There are three measures of an optic’s performance; optical performance, the reticle, and the mechanical features. In terms of the SMRS’ glass, it is very, very good. It is utterly devoid of distortion of any kind and provides a clean image from edge to edge. Colour hue is slightly on the warm side, which is nice for a rosy outlook on life, and we found low-light performance to be admirable. The eyebox is right where you want it for the average modern sporting rifle and quite forgiving, and the field of view quite large for a 24mm objective lens. The only thing we could ask for is a touch more clarity… but we also suspect that getting any more clarity than this glass provides would bump its price up into the same realm as the high end Leupold, Zeiss, and Swarovski optics. In other words, more than we can afford!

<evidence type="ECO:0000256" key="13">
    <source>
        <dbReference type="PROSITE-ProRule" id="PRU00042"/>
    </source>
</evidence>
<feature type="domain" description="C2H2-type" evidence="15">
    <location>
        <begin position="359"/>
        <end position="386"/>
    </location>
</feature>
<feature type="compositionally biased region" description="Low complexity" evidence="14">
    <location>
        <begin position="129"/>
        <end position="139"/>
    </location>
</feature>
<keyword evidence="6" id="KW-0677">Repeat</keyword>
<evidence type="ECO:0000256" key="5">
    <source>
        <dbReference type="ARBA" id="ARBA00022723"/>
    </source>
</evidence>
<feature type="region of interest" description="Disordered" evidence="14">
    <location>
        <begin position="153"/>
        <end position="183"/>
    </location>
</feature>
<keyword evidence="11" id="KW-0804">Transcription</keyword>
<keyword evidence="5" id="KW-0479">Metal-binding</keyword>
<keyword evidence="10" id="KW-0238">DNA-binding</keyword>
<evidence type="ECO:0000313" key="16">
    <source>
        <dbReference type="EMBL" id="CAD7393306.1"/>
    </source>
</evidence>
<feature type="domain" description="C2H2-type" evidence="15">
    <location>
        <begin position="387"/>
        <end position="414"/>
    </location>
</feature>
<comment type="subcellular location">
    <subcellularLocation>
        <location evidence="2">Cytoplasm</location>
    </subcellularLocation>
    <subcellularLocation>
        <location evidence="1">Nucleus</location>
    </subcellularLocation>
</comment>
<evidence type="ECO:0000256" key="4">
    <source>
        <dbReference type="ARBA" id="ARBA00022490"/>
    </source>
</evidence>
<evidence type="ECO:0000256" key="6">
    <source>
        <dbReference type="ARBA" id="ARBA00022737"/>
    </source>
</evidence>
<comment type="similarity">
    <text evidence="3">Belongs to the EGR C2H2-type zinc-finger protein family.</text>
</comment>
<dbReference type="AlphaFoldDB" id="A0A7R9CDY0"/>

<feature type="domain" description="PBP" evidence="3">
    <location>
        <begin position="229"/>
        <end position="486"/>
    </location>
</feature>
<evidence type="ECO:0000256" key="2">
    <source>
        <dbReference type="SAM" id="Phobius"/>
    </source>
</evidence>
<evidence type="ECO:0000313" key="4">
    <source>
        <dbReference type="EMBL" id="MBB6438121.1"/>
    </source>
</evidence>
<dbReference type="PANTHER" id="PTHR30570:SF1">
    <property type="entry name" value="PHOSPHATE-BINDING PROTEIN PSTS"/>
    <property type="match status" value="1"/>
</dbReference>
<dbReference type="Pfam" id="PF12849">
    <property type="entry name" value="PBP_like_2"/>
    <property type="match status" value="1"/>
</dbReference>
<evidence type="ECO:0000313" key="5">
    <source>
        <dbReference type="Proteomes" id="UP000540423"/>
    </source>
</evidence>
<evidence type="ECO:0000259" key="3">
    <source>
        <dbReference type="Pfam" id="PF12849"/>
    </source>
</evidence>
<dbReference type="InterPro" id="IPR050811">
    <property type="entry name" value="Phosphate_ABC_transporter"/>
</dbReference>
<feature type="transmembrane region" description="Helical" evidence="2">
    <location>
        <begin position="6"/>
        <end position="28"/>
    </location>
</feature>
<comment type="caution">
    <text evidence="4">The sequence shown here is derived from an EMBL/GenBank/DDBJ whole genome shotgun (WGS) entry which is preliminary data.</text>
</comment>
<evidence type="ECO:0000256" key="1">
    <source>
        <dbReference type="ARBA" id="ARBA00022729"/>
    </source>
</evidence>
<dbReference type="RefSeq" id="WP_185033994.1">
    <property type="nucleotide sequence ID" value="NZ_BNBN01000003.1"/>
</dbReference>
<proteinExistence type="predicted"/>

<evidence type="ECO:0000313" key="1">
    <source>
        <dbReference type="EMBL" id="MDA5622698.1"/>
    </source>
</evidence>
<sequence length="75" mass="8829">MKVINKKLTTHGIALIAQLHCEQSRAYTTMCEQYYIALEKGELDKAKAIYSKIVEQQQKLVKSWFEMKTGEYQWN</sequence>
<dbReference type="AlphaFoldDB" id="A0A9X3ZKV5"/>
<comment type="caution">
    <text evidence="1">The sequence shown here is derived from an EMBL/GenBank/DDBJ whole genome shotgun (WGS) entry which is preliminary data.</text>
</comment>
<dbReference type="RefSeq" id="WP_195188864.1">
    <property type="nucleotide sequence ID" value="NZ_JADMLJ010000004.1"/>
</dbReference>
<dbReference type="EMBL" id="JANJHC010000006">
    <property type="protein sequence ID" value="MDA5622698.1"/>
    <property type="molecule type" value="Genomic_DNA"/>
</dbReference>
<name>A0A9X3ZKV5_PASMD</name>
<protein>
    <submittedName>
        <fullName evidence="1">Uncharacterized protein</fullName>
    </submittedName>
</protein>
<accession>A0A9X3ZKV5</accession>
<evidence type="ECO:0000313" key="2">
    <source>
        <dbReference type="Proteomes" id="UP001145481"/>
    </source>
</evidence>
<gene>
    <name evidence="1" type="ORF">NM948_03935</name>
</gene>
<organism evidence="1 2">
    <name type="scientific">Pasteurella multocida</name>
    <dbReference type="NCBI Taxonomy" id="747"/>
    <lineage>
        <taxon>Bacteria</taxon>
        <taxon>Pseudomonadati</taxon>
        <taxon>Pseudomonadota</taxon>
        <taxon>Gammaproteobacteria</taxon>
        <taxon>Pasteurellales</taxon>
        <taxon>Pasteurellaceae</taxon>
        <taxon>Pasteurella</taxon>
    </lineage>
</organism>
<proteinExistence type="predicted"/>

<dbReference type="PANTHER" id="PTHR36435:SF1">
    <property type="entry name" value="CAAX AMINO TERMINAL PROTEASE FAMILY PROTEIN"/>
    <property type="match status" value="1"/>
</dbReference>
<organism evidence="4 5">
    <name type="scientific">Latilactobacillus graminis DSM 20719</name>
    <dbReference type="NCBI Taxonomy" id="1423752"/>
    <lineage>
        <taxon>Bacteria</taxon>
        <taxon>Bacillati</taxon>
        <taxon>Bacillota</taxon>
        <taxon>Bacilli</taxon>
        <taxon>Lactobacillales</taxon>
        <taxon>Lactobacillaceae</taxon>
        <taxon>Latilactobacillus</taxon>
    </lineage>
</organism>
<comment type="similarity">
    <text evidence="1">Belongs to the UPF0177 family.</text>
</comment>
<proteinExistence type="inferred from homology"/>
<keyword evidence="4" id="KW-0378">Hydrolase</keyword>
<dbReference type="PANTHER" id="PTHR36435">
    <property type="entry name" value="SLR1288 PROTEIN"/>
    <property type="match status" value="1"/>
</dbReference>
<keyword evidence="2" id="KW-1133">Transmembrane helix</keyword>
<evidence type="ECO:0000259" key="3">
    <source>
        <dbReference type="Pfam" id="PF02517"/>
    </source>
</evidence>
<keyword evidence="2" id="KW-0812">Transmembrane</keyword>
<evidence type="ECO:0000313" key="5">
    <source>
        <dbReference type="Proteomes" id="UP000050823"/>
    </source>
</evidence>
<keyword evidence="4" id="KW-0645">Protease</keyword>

Bushnell SMRSThe reticle is an interesting one. For an optics company, any 1-X optic with the reticle in the first focal plane is going to be a compromise; it’s a market that clearly values speed at the low end of the magnification spectrum but also wants a useful rangefinding or BDC reticle out at longer distances. The current crop of 1-8x or greater optics like the Leupold Mark 8 CQBSS and this Bushnell must obviously compromise more than most due to their larger than average magnification range. In the case of the Bushnell SMRS that compromise comes in the form of a range-stratified BDC vertical post with range markings, which is nearly bisected by an abbreviated transverse line with windage markings (which are not clearly defined in any of the literature, unfortunately), all surrounded by a horseshoe-shaped illuminated ring spanning 6 mils. The illuminated center dot is 0.3 mils across.